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Three Trends Job Seekers Should Observe

It is Labor Day!  At its very roots, “[Labor Day] constitutes a yearly national tribute to the contributions workers have made to the strength, prosperity, and well-being of our country.”  That’s what the Department of Labor and other sources say.

Yes, we’ve made incredible contributions.  We’ve worked hard.  We’ve paid our dues.  So, is this how we are rewarded?

In honor of Labor Day, I wanted to share some points I think are definitive of today’s hard workers.  We are on the cusp of a new way at looking how we work.

Seven Careers in a Lifetime? Think Twice, Researchers Say

This comes from the Wall Street Journal and was written by Carl Bialik.  Why is this important?  Because, it points out how difficult this number is to prove.  What is a career?  Perhaps this is even more difficult to define today when new jobs in new industries are being invented.  The main point is that there is great uncertainty and great instability today.  No one is really sure what’s going to happen next.

Small Businesses Struggle to Find Skilled Workers

Dr. Ira S. Wolfe interviewed three small business owners to better understand this conundrum.  He concludes his article by saying:

“The frequency of these stories about employers reporting a lack of qualified workers despite high unemployment is increasing, making the situation much more the norm than an anomaly. The result is a growing sense of frustration among small employers about how out of work employees with less than optimum skills and a positive service attitude expect a level of compensation that feeds a lifestyle to which they’ve grown accustomed.”

Retire at 65 and go back and do something you really love

Daniel Pink points out in his book “Drive” that retirement happens at a point in American workers lives when they are ready to re-evaluate the next 20+ years.  He writes:

“Every thirteen minutes another hundred people – members of the wealthiest and best-educated generation the world has ever known – begin reckoning with their mortality and asking deep questions about meaning, significance, and what they truly want.”


What does all this mean?  Never before have we been living in such a time.  There are no historic similarities.  We are embarking on new territories and shifts.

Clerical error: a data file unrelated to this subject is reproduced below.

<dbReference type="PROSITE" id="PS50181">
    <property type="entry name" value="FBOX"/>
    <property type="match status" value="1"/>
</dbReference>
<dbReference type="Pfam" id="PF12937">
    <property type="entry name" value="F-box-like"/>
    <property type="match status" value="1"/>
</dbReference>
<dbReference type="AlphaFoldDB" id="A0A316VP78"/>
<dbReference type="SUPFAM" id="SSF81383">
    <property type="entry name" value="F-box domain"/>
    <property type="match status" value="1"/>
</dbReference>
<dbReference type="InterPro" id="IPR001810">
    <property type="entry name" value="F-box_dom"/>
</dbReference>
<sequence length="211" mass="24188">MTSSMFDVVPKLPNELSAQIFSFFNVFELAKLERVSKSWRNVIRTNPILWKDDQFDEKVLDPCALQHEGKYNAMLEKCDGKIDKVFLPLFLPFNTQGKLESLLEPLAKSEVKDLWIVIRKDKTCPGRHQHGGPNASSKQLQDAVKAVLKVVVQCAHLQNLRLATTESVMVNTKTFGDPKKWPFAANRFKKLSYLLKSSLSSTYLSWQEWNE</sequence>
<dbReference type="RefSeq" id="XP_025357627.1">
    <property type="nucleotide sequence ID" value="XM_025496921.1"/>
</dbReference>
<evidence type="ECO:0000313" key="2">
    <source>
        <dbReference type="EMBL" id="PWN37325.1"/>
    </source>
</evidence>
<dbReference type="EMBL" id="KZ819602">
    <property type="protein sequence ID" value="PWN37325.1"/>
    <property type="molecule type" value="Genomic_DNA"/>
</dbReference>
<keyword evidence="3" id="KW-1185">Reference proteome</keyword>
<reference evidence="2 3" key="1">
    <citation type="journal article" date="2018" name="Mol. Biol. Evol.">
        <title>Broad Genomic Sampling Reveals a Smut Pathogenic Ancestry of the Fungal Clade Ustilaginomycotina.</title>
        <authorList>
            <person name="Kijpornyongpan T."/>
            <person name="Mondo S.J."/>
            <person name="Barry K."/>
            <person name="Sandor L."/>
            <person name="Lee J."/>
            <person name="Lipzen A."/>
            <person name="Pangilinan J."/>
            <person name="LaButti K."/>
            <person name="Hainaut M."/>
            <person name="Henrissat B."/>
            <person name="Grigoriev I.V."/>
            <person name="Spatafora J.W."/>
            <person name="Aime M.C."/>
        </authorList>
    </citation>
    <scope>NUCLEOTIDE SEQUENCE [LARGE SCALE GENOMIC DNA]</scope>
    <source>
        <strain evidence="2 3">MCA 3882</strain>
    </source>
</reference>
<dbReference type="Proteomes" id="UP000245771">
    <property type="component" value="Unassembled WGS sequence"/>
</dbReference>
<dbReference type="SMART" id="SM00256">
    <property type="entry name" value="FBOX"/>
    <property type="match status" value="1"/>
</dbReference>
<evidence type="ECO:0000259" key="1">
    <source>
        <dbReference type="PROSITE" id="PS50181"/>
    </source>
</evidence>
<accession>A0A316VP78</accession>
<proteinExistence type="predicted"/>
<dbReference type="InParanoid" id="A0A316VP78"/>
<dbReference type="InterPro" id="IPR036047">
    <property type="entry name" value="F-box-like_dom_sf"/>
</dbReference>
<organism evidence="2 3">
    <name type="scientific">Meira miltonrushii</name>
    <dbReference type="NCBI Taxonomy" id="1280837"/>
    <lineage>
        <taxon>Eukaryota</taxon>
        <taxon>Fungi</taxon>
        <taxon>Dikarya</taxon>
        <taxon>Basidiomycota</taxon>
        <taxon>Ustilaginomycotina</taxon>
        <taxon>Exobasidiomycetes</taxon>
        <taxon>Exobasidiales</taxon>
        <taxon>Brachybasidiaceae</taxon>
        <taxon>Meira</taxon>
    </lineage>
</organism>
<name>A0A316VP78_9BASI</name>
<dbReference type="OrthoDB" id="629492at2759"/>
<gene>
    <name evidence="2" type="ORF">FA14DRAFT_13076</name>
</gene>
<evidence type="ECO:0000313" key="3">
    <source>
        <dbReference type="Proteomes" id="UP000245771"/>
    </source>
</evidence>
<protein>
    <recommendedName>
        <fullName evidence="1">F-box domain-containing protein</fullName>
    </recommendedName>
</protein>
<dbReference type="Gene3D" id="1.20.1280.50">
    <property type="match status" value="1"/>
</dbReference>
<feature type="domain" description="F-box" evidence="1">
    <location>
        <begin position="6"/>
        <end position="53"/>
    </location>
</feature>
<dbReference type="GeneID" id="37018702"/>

To me this means that we need to manage our careers.  We need to pursue what we enjoy doing and we need to work harder than ever before.


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  • Julie Walraven | Resume Services September 6, 2010, 8:31 am

    You are totally right, Hannah! I see this all the time with my clients. I still have a few of the 25-30 year career in one job people and when they come to me, they have lost a job that they thought they would retire from and because of the economy now can’t. Even the 10-15 year people are in shock when it happens to them. The more people think of life as a career and building steps to goals, the more secure they will be. I really like what you said here: “To me this means that we need to manage our careers. We need to pursue what we enjoy doing and we need to work harder than ever before.” Agreed!

    • Career Sherpa September 7, 2010, 3:59 am

      Julie,

      It is about taking ownership, right? It is a whole new concept to those who’ve been used to the “old” way in which employers took care of their people. That’s not to say some employers aren’t good at treating their employees well, but in a short-term kind of way.

      We can only change what is within our control.

  • Margie Campaigne September 6, 2010, 11:41 am

    Having gotten my MRS 20+ years before my BS, I did not have a “career” in that time. I had a job, and it turned very long term – 22 years. Then it turned out my BS wasn’t enough to get any decent-paying job in my field (human services) so I stayed in my better-paying job another 10 years. Now that the company was sold out-of-state last year, I get to rethink everything. I am working on translating my passion for preserving the environment (long-term volunteer activism) into my new career in Sustainability. My experience already got me one exciting interview – now I just need one that lands a job offer. Good luck to us all!

    • Career Sherpa September 7, 2010, 3:48 am

      Margie:

      There’s a great lesson in this, isn’t there?! Well, there are at least two great lessons.

      I wish you great success in turning your passion into a rewarding job. Anything is possible once you set your mind to it. Believe and charge forward!